Kemal Kılıçdaroğlu, the joint presidential candidate of the Turkish opposition, accused Russia of spreading “deepfakes” ahead of the general election that will be held in Turkey on Sunday. In a tweet posted on May 11, he pointed out that the conspiracies, deep fakes and videotapes recently unveiled in the country were the work of Russian actors. Although he didn’t provide any specifics, he urged Russia to stop meddling in Turkish affairs if they hoped to maintain friendly relations after May 14.
It’s worth noting that hours before Kılıçdaroğlu’s statement, third-party candidate Muharrem İnce dropped out of the race, allegedly due to targeted online smear campaigns. Since the majority of voters who might support İnce are also likely to support Kılıçdaroğlu, İnce’s withdrawal might seemingly increase Kılıçdaroğlu’s chances of being elected. For this reason, media outlets and social media accounts close to the administration of Turkish President Recep Tayyip Erdoğan have alleged that terrorist organizations which want Kılıçdaroğlu elected were behind the smear campaign against İnce. However, Kılıçdaroğlu’s serious allegations against Russia have significantly escalated the debate. The question remains: Does Russia have the capacity and resources to engage in intelligence and cyber operations, such as creating and distributing deepfake videos of presidential candidates on Twitter, to interfere in Turkey’s elections?
Historically, Turkish-Russian relations have been characterized by a complex rivalry, with intersecting areas of influence and several wars. It’s natural for both nations to monitor each other and seek influence over each other’s domestic and foreign policies. However, an imbalance caused by the dominance of one country’s intelligence activities could lead to regional and global security issues. Until 2015, an equilibrium was assumed to exist between Turkey and Russia regarding intelligence activities. However, events that transpired in 2015 challenged this perception.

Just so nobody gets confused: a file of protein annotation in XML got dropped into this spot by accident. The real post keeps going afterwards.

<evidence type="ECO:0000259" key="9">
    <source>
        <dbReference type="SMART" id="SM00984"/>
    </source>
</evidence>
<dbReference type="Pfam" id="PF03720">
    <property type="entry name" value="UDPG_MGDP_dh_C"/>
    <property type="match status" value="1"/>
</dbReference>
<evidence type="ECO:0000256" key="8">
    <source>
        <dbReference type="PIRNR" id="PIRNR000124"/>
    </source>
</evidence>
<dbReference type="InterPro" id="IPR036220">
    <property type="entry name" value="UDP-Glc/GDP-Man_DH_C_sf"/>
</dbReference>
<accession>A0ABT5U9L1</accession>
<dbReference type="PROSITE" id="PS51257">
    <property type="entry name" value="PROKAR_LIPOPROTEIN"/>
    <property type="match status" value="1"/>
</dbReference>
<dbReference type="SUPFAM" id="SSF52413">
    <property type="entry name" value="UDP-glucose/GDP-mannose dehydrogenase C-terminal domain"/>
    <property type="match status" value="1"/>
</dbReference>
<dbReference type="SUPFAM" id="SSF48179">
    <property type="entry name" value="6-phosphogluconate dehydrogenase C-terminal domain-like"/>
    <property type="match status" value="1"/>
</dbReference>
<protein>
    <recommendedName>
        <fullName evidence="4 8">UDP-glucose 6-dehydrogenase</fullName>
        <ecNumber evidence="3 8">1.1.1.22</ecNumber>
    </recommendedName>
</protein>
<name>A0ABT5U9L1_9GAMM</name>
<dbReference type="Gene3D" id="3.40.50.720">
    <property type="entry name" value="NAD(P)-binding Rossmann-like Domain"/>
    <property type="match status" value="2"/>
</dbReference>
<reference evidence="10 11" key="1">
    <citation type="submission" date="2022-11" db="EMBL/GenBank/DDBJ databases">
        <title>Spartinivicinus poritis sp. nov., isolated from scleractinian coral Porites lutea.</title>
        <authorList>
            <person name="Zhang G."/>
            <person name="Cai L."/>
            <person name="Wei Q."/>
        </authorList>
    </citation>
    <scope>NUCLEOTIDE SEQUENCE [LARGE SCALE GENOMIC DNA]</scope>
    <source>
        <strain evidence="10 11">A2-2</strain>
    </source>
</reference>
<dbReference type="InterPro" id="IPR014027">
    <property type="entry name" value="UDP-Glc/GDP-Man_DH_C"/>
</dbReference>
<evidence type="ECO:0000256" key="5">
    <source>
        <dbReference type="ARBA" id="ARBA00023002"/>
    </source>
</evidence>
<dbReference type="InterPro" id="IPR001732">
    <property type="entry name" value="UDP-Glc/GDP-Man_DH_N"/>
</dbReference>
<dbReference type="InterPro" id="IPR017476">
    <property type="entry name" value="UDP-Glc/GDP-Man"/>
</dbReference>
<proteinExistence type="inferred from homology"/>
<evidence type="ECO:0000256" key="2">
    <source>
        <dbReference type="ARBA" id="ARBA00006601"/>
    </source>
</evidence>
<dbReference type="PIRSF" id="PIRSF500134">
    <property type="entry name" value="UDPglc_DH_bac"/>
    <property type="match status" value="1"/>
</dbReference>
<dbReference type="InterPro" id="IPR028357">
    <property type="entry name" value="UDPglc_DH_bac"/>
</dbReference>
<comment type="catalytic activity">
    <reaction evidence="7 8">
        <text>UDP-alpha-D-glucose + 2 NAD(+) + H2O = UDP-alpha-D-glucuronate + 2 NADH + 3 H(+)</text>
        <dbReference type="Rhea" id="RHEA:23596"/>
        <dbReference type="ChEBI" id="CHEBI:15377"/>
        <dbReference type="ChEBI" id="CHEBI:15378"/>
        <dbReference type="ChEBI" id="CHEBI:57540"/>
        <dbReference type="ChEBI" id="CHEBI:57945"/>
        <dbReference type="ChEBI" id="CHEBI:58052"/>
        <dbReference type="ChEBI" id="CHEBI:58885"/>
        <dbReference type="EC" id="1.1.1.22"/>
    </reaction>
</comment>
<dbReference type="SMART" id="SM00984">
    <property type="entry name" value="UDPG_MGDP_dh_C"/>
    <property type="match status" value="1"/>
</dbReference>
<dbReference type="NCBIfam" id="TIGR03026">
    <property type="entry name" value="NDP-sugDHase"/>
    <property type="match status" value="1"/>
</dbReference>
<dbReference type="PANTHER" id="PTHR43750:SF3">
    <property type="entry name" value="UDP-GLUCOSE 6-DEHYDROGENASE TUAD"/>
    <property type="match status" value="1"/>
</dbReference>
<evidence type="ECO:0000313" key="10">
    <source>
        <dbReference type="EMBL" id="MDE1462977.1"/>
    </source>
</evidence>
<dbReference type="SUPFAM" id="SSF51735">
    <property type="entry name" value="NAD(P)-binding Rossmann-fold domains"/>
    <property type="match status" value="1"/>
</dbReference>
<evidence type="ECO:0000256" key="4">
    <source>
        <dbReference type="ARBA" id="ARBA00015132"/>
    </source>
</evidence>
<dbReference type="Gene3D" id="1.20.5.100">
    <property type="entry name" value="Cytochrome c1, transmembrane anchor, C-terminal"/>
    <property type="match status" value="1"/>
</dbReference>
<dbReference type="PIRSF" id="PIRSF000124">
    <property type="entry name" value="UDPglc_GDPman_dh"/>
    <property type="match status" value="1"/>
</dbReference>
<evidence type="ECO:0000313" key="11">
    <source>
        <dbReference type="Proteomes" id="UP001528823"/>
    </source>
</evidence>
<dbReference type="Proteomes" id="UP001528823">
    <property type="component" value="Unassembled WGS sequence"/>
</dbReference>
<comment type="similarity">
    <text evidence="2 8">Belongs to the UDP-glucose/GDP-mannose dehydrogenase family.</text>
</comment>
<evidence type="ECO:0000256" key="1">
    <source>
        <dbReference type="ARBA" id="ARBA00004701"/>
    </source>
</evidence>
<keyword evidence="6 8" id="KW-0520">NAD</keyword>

The crisis in Turkish-Russian relations deepened on November 24, 2015, when a Turkish Air Force F-16 shot down a Russian Sukhoi Su-24 fighter jet near the Turkish-Syrian border. The Erdoğan government and the Turkish public eagerly anticipated how Russian President Vladimir Putin would respond to Turkey’s downing of Russia’s fighter jet. Russia had announced several sanctions against Turkey, including a suspension of visa liberalization and a ban on tomato exports. However, everybody expected that Putin might secretly plan actions beyond these sanctions. The Turkish public inadvertently learned the answer in 2017 due to a document disclosed during the trial of Enver Altaylı, a leading Russian expert and former intelligence officer with the National Intelligence Organization (MİT).
During Altaylı’s trial a document allegedly prepared by Russian intelligence (FSB) surfaced, shedding light on Russia’s intelligence activities in Turkey.